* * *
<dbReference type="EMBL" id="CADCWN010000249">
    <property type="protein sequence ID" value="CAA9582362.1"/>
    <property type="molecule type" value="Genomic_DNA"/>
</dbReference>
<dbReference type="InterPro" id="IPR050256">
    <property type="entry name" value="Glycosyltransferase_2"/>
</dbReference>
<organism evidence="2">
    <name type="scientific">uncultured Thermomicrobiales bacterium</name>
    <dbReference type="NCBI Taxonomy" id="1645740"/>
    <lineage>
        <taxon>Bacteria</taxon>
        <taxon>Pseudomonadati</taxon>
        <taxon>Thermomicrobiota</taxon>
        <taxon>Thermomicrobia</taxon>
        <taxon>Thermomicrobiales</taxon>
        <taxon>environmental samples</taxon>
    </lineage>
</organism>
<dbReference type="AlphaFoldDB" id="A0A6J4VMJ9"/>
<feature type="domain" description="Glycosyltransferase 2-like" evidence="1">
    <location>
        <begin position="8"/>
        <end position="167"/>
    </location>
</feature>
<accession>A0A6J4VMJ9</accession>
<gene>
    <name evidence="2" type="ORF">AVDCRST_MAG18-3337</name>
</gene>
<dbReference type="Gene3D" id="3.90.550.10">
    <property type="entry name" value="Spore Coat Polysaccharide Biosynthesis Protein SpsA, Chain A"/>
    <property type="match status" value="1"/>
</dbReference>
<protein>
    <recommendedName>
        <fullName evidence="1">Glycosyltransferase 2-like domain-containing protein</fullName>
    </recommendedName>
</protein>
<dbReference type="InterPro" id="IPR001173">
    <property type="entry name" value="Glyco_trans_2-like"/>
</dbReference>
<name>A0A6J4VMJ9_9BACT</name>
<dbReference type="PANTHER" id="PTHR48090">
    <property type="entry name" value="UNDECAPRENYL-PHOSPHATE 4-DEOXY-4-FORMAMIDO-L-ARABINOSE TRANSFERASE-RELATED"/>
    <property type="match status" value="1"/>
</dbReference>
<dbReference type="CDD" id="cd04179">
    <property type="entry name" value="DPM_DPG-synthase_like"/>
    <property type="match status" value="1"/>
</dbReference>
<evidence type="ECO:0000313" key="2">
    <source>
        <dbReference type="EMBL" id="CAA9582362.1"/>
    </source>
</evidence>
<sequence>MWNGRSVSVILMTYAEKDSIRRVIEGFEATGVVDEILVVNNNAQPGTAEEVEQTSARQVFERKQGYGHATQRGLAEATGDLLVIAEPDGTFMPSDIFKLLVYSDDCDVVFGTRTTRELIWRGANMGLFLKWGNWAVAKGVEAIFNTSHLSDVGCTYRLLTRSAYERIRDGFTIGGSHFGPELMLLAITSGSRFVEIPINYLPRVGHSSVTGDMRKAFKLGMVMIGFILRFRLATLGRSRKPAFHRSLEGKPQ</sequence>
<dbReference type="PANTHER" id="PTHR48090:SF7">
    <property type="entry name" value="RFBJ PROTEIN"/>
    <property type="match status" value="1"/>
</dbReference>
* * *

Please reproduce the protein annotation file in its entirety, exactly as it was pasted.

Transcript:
<dbReference type="EMBL" id="CADCWN010000249">
    <property type="protein sequence ID" value="CAA9582362.1"/>
    <property type="molecule type" value="Genomic_DNA"/>
</dbReference>
<dbReference type="InterPro" id="IPR050256">
    <property type="entry name" value="Glycosyltransferase_2"/>
</dbReference>
<organism evidence="2">
    <name type="scientific">uncultured Thermomicrobiales bacterium</name>
    <dbReference type="NCBI Taxonomy" id="1645740"/>
    <lineage>
        <taxon>Bacteria</taxon>
        <taxon>Pseudomonadati</taxon>
        <taxon>Thermomicrobiota</taxon>
        <taxon>Thermomicrobia</taxon>
        <taxon>Thermomicrobiales</taxon>
        <taxon>environmental samples</taxon>
    </lineage>
</organism>
<dbReference type="AlphaFoldDB" id="A0A6J4VMJ9"/>
<feature type="domain" description="Glycosyltransferase 2-like" evidence="1">
    <location>
        <begin position="8"/>
        <end position="167"/>
    </location>
</feature>
<accession>A0A6J4VMJ9</accession>
<gene>
    <name evidence="2" type="ORF">AVDCRST_MAG18-3337</name>
</gene>
<dbReference type="Gene3D" id="3.90.550.10">
    <property type="entry name" value="Spore Coat Polysaccharide Biosynthesis Protein SpsA, Chain A"/>
    <property type="match status" value="1"/>
</dbReference>
<protein>
    <recommendedName>
        <fullName evidence="1">Glycosyltransferase 2-like domain-containing protein</fullName>
    </recommendedName>
</protein>
<dbReference type="InterPro" id="IPR001173">
    <property type="entry name" value="Glyco_trans_2-like"/>
</dbReference>
<name>A0A6J4VMJ9_9BACT</name>
<dbReference type="PANTHER" id="PTHR48090">
    <property type="entry name" value="UNDECAPRENYL-PHOSPHATE 4-DEOXY-4-FORMAMIDO-L-ARABINOSE TRANSFERASE-RELATED"/>
    <property type="match status" value="1"/>
</dbReference>
<dbReference type="CDD" id="cd04179">
    <property type="entry name" value="DPM_DPG-synthase_like"/>
    <property type="match status" value="1"/>
</dbReference>
<evidence type="ECO:0000313" key="2">
    <source>
        <dbReference type="EMBL" id="CAA9582362.1"/>
    </source>
</evidence>
<sequence>MWNGRSVSVILMTYAEKDSIRRVIEGFEATGVVDEILVVNNNAQPGTAEEVEQTSARQVFERKQGYGHATQRGLAEATGDLLVIAEPDGTFMPSDIFKLLVYSDDCDVVFGTRTTRELIWRGANMGLFLKWGNWAVAKGVEAIFNTSHLSDVGCTYRLLTRSAYERIRDGFTIGGSHFGPELMLLAITSGSRFVEIPINYLPRVGHSSVTGDMRKAFKLGMVMIGFILRFRLATLGRSRKPAFHRSLEGKPQ</sequence>
<dbReference type="PANTHER" id="PTHR48090:SF7">
    <property type="entry name" value="RFBJ PROTEIN"/>
    <property type="match status" value="1"/>
</dbReference>